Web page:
Kentucky Sports Radio host Matt Jones says he was out.
In a video posted to his Twitter page, Jones said he was ready to announce that he would not run for Senate in 2020, skipping a potential primary against the well-financed former Marine Corps pilot Amy McGrath and a potential heavyweight battle with U.S. Sen. Majority Leader Mitch McConnell.
Then the Republican Party of Kentucky filed a complaint with the Federal Elections Commission claiming Jones received illegal campaign contributions from his employers and failed to properly disclose them. Then iHeartRadio, the company who syndicates Jones’ show, asked him to leave the air. Then #FreeMattJones started trending on Twitter.
And now Jones is back on the fence, undecided about whether he will attempt to run for office against one of the most powerful men in America.
“I’ve gotten to see the support that’s out there, I’ve gotten to see the possibility and one of the things that was holding me back, to be quite frank with you, was being on the show and they’ve taken that from me as well,” Jones said. “So that doesn’t mean I’m going to do it and I’m not trying to get anyone’s hopes up.”
The #FreeMattJones hashtag was the number one trend on Twitter in the country Thursday as thousands of people expresses support for Jones, including former Kentucky Wildcat Karl-Anthony Towns and Chris Kael, the bassist from Five Finger Death Punch who was born in Lexington. Two men in Madisonville even posted a “#FreeMattJones” rap on Twitter.
Jones reiterated that he thinks his decision will have to come soon, because he said he doesn’t think anyone currently running can win (a thinly veiled shot at McGrath) and he would like to make way for others to get in the race.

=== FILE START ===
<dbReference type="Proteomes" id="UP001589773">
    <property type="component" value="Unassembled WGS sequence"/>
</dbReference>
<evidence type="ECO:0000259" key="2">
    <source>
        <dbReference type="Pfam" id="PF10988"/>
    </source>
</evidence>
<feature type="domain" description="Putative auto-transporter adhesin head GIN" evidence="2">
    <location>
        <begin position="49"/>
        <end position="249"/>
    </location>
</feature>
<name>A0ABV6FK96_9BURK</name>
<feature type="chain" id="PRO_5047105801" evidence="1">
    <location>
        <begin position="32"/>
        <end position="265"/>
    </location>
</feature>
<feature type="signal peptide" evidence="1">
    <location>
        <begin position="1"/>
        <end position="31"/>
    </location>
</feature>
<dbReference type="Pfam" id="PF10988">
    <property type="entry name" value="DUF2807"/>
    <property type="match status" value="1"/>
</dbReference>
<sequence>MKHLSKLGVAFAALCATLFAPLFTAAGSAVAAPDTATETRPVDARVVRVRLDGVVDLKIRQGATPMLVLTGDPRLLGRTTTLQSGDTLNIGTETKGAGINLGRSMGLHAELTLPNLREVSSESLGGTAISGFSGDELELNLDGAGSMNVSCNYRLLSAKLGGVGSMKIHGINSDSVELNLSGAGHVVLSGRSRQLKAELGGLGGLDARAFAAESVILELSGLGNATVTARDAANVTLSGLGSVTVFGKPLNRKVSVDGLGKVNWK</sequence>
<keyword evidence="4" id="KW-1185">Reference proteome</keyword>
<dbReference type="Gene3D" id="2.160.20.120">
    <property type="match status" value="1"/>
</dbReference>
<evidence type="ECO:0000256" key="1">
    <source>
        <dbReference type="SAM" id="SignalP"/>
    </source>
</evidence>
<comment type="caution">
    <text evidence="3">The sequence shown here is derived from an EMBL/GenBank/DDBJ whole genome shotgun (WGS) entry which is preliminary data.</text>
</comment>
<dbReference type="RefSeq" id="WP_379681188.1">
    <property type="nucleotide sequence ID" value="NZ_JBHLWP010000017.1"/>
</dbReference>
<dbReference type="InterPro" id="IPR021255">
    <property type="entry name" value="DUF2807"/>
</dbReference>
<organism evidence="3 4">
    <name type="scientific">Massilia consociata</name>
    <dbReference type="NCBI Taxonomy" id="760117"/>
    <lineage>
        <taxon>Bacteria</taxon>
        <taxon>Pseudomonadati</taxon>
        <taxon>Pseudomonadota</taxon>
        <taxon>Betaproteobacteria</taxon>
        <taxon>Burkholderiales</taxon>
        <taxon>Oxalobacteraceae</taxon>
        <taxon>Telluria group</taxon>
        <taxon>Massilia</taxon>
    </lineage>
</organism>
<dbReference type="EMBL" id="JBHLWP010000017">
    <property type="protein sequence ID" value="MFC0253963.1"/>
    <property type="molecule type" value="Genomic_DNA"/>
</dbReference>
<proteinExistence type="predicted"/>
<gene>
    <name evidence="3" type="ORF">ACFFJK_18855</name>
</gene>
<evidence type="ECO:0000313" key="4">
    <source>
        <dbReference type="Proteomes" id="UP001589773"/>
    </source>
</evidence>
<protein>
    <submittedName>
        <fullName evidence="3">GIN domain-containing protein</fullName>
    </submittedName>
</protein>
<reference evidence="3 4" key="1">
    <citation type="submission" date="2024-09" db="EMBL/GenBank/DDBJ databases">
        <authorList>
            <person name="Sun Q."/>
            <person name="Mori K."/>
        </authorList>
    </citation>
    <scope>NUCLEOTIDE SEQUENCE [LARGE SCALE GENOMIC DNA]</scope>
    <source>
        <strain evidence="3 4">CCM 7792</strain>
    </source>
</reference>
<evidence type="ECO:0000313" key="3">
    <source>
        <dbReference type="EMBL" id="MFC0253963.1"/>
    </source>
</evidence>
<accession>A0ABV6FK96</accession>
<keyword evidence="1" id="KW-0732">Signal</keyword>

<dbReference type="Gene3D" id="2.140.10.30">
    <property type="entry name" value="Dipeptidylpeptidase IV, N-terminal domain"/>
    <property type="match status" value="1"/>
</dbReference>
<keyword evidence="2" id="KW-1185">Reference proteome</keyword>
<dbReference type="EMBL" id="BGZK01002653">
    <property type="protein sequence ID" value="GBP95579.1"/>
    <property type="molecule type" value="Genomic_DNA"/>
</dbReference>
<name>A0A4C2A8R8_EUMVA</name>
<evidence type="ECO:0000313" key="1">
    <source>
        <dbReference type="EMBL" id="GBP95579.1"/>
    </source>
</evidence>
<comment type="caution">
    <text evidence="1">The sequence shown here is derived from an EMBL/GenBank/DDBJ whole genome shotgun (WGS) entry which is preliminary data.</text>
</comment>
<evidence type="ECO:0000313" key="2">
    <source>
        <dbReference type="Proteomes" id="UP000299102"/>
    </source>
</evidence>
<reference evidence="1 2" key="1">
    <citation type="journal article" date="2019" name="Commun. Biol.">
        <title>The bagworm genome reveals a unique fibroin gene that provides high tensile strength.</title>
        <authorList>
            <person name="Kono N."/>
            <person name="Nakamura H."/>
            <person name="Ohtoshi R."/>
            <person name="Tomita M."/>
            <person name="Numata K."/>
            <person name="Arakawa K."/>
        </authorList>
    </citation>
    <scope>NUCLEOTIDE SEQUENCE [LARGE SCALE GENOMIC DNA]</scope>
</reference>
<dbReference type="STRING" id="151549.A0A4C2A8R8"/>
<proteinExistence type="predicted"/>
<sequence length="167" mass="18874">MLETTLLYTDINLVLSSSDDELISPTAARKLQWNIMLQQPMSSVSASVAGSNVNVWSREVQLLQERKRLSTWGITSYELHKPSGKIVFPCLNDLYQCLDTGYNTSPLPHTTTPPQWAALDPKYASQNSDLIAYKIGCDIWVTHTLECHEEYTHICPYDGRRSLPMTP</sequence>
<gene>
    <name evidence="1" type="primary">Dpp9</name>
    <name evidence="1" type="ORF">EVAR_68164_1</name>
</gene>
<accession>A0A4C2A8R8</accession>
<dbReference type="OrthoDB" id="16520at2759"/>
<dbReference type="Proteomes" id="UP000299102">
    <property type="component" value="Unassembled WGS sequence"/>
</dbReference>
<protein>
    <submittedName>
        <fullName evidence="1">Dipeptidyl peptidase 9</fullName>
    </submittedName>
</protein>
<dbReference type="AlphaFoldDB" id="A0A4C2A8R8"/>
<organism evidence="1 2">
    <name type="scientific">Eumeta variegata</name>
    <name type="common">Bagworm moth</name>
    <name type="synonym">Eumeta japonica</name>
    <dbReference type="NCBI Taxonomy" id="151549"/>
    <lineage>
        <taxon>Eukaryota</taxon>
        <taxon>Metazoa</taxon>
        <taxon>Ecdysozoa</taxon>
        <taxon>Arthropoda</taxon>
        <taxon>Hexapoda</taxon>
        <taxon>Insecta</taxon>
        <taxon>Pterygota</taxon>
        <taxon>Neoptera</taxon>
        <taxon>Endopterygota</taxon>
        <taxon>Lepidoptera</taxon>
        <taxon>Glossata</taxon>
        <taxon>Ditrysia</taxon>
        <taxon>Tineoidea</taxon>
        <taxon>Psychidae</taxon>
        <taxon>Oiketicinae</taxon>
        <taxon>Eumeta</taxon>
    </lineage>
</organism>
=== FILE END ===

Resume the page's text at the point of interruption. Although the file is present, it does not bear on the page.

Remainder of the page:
Tres Watson, a Republican consultant and the former spokesman for the Republican Party of Kentucky, said Jones must make a decision soon.
“To beat Amy McGrath and Mitch McConnell it’s going to take a tremendous amount of money and a tremendous amount of time,” Watson said. “And in politics, the only thing you can’t get more of is time.”
Watson said he’s skeptical of Jones’ desire to run, saying that if the FEC complaint or the hashtag pushed him to run, it’s a bad sign. Watson said Jones is conflating support for his radio show with support for a campaign.
“If you’re in this campaign because of a hashtag, you’re probably not going to win,” Watson said.
The radio show is only the latest of Jones business ventures he’s been pulled from while mulling a campaign. Earlier this year, he was pulled off of his television show. First, he was temporarily suspended because McGrath’s campaign raised the issue with LEX18, then he was pulled off permanently after Jones signed a book deal with Simon & Schuster to write a book about McConnell called “Mitch Please.”
Jones heavily criticized McGrath’s campaign while he was suspended from his television show. Now he’s aimed his fire at the McConnell campaign, given the influence McConnell has over the Republican Party of Kentucky. He has repeatedly said it was a mistake for McConnell to get him pulled from his radio show.
“KSR is a daily routine for a lot of Kentuckians and to do that the night after we beat the number one team in America, three days before we play our biggest rival in football, if that doesn’t tell you someone’s clueless about what matters in the state of Kentucky, I don’t really know what else would,” Jones said.